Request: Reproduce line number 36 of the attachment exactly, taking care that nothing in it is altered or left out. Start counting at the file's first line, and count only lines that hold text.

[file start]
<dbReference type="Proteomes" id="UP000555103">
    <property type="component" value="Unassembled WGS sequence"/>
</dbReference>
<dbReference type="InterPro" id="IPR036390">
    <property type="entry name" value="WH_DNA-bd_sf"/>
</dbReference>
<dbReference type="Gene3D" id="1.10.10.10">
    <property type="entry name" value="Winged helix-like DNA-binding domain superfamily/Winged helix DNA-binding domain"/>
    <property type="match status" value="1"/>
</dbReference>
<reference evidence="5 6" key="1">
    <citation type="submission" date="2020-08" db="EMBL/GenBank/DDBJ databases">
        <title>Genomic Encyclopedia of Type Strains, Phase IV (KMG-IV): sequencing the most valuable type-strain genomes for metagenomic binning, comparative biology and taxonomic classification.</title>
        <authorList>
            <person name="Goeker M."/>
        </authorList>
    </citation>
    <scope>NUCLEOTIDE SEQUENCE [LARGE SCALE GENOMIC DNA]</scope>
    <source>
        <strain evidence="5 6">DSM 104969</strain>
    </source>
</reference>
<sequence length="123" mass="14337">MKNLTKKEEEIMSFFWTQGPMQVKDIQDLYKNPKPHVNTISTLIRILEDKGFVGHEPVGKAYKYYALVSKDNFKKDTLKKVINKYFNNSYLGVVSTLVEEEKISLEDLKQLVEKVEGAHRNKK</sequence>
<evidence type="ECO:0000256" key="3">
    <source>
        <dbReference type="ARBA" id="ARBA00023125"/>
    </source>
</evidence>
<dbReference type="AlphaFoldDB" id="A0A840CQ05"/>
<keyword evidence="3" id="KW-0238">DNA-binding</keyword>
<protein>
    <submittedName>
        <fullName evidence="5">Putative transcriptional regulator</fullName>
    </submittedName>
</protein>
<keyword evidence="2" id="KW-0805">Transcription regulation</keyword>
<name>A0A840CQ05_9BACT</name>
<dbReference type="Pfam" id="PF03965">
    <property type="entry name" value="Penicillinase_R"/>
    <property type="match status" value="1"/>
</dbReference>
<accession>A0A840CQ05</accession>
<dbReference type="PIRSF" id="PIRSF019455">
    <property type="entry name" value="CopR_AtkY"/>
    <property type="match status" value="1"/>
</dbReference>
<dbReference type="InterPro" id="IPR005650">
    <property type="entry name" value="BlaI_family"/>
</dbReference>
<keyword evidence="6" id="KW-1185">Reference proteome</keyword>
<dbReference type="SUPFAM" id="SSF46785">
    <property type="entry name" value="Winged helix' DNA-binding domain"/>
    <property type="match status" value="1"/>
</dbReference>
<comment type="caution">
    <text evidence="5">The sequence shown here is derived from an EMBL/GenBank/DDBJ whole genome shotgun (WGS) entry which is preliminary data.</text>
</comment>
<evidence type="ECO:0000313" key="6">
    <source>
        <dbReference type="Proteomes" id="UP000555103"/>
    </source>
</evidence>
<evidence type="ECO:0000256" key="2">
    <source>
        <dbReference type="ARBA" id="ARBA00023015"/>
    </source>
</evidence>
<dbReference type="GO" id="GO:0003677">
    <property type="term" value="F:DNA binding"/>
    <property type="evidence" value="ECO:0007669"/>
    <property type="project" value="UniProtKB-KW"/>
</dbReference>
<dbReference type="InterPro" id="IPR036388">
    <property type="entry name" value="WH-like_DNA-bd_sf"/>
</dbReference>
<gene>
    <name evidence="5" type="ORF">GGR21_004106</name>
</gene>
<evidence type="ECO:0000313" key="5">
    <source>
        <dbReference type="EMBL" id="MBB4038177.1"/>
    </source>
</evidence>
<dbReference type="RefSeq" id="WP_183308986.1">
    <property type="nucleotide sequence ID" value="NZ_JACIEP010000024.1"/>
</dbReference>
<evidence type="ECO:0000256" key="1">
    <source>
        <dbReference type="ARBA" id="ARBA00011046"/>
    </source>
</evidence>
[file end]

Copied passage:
<keyword evidence="2" id="KW-0805">Transcription regulation</keyword>